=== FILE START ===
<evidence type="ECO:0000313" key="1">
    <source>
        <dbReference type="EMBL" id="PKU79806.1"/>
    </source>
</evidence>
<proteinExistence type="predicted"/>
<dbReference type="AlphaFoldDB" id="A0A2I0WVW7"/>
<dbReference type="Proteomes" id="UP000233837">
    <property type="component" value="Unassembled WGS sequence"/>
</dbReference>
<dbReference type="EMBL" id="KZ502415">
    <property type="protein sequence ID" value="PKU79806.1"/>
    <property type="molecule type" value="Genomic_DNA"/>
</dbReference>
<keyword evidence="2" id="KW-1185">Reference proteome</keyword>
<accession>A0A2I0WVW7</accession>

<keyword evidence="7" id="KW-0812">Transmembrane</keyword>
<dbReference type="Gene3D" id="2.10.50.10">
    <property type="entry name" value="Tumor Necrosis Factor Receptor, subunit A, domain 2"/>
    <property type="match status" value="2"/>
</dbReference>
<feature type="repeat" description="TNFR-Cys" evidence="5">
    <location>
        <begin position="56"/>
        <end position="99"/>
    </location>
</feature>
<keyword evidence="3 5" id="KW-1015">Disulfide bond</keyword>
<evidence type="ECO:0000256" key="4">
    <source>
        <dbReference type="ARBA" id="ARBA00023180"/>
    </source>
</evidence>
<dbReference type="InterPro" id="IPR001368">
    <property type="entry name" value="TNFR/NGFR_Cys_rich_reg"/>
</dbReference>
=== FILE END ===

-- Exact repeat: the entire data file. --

<evidence type="ECO:0000313" key="1">
    <source>
        <dbReference type="EMBL" id="PKU79806.1"/>
    </source>
</evidence>
<proteinExistence type="predicted"/>
<dbReference type="AlphaFoldDB" id="A0A2I0WVW7"/>
<dbReference type="Proteomes" id="UP000233837">
    <property type="component" value="Unassembled WGS sequence"/>
</dbReference>
<dbReference type="EMBL" id="KZ502415">
    <property type="protein sequence ID" value="PKU79806.1"/>
    <property type="molecule type" value="Genomic_DNA"/>
</dbReference>
<keyword evidence="2" id="KW-1185">Reference proteome</keyword>
<accession>A0A2I0WVW7</accession>

<keyword evidence="7" id="KW-0812">Transmembrane</keyword>
<dbReference type="Gene3D" id="2.10.50.10">
    <property type="entry name" value="Tumor Necrosis Factor Receptor, subunit A, domain 2"/>
    <property type="match status" value="2"/>
</dbReference>
<feature type="repeat" description="TNFR-Cys" evidence="5">
    <location>
        <begin position="56"/>
        <end position="99"/>
    </location>
</feature>
<keyword evidence="3 5" id="KW-1015">Disulfide bond</keyword>
<evidence type="ECO:0000256" key="4">
    <source>
        <dbReference type="ARBA" id="ARBA00023180"/>
    </source>
</evidence>
<dbReference type="InterPro" id="IPR001368">
    <property type="entry name" value="TNFR/NGFR_Cys_rich_reg"/>
</dbReference>